Jupiter, the largest planet in our solar system, is a gas giant dominated by hydrogen with some helium and smaller amounts of other gases, a mixture that resembles the composition of the early solar nebula and results in some staggeringly beautiful weather. The planet's cloud systems, which counter-rotate in zones and belts, with eastward and westward winds reaching 100 meters per second, are among the solar system's most spectacular sights and come in a blaze of different colors -- red due to ammonia, white due to ammonium hydrosulphide, and brown and blue due to additions to water ice.
But one of the most recognizable and persistent features of Jupiter's atmosphere is the Great Red Spot (GRS). Swirling around the planet's southern hemisphere, it covers a huge 10 degrees of latitude.
This vast anticyclonic (high pressure) storm system has been observed raging for perhaps 350 years -- the first likely observations were reported in 1664-1655 by Robert Hooke and Gian-Dominique Cassini. It is cooler than its surroundings, rotates anticlockwise with a four to six day period, and is located between zonal winds moving at 100 meters per second.
The Great Red Spot's stability over such a long period of time is remarkable. A fluid instability would disappear in a few days to weeks, as in the case of the scars caused when several fragments of the comet Shoemaker-Levy 9 struck Jupiter in 1994 -- so an energy source must be powering it. Models have been suggested, but none fully explain the Great Red Spot: is it really a hurricane, a shear instability, an eddy or a solitary wave?
Inside the pressure cooker
We do know that Jupiter emits 67% more radiation than it receives from the Sun. This is due to an internal heat source, which is thought to drive much of Jupiter's weather, including, presumably, the Great Red Spot. The heat likely is generated by the gradual contraction of matter under Jupiter's enormous gravity. In the planet's deeper layers, for example, hydrogen enters a liquid metallic state and the pressure is 3m atmospheres.
We also know that after years of relative stability, the Great Red Spot is now changing. Since 2012, Hubble observations as part of the Outer Planets Atmospheres Legacy (OPAL) program have shown that the spot has been shrinking -- and that the rate of shrinkage has increased in recent years. The latest measurement, published by Amy Simon and colleagues, show a further reduction of 240km, although this rate of shrinkage is less than in preceding years and there are not enough observations yet to know if this is a periodic feature as seen with Neptune's great dark spot.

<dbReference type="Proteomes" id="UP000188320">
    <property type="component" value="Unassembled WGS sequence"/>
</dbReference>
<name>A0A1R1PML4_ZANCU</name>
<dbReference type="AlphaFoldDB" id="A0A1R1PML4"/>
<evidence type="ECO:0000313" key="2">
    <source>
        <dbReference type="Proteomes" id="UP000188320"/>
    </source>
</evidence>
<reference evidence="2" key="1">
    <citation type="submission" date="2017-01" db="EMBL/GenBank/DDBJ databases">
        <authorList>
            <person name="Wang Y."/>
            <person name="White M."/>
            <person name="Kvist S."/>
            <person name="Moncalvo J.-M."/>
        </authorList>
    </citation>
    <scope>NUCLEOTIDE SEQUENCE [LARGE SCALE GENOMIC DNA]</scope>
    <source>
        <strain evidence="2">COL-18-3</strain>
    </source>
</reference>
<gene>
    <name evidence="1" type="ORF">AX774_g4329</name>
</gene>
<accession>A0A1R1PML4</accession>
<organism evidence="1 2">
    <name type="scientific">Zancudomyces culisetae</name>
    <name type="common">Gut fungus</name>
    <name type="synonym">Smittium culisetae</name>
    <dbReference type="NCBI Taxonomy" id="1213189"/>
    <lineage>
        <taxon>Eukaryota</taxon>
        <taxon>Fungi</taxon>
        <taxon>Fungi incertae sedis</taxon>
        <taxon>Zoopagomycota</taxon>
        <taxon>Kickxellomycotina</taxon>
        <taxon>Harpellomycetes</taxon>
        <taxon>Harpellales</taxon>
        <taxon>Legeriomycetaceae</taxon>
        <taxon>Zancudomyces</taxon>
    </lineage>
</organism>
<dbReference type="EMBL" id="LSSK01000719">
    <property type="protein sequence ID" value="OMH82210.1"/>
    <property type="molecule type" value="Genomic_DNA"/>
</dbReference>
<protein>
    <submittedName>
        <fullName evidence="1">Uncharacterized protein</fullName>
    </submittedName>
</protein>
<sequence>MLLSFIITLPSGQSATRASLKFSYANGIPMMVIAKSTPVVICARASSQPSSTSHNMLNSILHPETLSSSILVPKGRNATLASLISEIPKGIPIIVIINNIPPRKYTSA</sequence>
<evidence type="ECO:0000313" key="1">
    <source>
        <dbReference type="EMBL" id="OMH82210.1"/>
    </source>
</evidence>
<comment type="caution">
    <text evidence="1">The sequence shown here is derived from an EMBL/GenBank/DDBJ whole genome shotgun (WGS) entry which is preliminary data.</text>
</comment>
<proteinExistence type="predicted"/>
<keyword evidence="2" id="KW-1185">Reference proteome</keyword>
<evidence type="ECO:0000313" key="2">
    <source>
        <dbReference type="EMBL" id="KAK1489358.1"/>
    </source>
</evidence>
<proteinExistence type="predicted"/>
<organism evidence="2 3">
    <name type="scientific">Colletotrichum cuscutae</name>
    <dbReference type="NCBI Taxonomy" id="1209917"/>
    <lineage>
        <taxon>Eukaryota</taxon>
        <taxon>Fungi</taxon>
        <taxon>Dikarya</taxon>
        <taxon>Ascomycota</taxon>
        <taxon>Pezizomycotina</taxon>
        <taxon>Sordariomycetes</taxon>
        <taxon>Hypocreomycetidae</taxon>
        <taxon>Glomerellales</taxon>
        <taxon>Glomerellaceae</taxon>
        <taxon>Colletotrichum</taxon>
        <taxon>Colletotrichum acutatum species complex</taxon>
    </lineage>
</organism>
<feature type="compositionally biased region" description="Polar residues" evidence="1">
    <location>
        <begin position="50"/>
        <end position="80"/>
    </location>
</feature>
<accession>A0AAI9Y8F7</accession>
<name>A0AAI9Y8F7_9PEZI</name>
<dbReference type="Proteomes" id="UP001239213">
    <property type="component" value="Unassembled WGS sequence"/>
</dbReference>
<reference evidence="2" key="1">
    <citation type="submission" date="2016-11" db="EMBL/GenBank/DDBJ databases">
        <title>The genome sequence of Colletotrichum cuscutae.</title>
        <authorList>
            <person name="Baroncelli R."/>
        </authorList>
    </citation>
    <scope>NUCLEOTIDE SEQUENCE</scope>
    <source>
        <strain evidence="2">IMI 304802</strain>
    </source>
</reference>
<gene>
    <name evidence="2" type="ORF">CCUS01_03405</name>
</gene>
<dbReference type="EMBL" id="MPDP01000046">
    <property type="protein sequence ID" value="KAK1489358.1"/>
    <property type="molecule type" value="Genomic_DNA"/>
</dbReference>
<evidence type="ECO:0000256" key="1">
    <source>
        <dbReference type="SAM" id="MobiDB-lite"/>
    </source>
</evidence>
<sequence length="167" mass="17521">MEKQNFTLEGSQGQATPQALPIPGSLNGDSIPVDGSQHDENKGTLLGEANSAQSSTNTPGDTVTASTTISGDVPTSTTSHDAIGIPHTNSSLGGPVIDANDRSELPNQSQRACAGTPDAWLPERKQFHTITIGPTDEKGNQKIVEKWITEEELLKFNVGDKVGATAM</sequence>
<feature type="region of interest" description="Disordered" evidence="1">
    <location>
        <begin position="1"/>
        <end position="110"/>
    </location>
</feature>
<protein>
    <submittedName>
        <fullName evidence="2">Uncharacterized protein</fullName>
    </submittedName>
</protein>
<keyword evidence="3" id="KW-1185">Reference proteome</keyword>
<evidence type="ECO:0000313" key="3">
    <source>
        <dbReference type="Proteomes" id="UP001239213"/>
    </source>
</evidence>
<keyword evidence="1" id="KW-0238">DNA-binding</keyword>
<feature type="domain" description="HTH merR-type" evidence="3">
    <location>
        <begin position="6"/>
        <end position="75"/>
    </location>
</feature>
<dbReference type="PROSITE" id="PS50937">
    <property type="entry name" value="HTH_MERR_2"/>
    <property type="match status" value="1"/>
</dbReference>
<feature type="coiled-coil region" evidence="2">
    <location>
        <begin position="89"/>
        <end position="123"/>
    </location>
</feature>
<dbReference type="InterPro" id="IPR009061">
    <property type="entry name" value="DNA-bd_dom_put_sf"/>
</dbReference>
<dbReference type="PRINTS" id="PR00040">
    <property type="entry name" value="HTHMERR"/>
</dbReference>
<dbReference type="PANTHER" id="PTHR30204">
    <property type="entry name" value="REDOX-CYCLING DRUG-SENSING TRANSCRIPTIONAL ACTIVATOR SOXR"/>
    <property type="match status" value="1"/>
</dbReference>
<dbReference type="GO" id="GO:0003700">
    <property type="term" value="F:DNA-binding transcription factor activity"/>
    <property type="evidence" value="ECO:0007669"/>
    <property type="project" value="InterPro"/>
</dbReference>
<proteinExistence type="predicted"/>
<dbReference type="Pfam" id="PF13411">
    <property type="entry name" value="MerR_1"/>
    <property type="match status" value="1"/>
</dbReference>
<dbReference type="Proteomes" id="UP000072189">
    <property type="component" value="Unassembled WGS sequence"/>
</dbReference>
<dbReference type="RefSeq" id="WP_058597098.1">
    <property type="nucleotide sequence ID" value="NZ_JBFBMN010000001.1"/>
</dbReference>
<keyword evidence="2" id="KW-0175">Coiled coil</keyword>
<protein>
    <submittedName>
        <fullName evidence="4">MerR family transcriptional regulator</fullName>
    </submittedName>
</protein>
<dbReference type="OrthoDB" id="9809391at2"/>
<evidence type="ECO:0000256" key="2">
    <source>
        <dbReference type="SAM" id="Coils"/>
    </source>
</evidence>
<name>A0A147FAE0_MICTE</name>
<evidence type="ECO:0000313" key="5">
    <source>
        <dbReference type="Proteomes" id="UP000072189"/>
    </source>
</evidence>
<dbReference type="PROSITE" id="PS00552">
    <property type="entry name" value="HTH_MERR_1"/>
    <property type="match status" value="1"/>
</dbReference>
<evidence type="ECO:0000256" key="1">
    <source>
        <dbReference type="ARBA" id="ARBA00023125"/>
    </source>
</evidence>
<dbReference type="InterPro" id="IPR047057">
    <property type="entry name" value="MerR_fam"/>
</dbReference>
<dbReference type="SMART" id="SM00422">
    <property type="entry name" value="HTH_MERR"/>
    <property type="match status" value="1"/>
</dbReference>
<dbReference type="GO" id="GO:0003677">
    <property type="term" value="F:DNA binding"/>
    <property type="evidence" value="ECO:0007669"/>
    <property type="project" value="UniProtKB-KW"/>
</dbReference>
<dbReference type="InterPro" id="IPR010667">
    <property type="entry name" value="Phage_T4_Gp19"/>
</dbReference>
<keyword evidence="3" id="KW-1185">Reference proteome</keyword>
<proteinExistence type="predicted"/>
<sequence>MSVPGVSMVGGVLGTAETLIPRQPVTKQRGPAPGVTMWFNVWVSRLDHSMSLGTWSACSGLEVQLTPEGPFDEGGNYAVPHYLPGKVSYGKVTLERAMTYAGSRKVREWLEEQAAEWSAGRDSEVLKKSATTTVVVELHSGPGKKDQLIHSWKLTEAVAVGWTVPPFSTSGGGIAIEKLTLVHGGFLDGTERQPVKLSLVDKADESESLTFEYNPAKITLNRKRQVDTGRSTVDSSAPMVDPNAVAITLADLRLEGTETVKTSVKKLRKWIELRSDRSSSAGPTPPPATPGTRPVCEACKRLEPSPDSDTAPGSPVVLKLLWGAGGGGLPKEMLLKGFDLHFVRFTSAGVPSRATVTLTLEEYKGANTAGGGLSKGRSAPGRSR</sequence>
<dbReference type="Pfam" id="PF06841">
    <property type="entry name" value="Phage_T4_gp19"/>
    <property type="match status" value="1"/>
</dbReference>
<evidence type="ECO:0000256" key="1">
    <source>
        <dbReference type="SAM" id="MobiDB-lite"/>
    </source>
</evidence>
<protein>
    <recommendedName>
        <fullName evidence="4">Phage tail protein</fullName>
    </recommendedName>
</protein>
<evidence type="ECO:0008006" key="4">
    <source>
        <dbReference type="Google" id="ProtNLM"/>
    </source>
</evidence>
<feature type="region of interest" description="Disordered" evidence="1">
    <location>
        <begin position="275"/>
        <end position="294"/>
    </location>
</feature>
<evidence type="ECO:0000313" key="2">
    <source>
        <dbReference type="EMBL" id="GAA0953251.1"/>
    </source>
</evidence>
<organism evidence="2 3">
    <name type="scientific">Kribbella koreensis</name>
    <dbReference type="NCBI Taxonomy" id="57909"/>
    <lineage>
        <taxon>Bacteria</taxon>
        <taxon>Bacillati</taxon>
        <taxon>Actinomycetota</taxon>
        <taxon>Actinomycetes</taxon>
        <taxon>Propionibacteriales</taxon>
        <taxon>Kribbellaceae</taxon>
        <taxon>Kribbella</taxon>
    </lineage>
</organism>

It is not just a matter of size, however. The Hubble results also show that the spot's shape is continuing its evolution from oval to circular, and that a new wispy filament, spiralling inwards and driven by winds of at least 150 meters per second, has developed within the Great Red Spot. The core region has also been shrinking, consistent with the overall trend, and is also becoming less distinct. It is also now deep orange in color.
Jovian climate change
There are other changes in the Jovian atmosphere, too. The Hubble observations show a new wave structure about 16 degrees north of Jupiter's equator, in a region of cyclones and anticyclones. It is similar to the only previous observation of such a structure by Voyager 2 in 1979 and may herald the birth of a new cyclone there.
It's clear that Jupiter's atmosphere is changing, and the Great Red Spot is evolving. The question is: why? Is the Great Red Spot fizzling out, or oscillating over time?
The jury is still out, but continued observations by the annual OPAL campaign, combined with in-situ measurements of the atmospheric dynamics and interior structure, may yet reveal intriguing new clues. The JUNO polar orbiter will also reach Jupiter in July next year and doubtless offer answers of its own.
Jupiter's mysterious Great Red Spot may be shrinking, then, but the world will be talking about Jupiter's weather for a good while yet.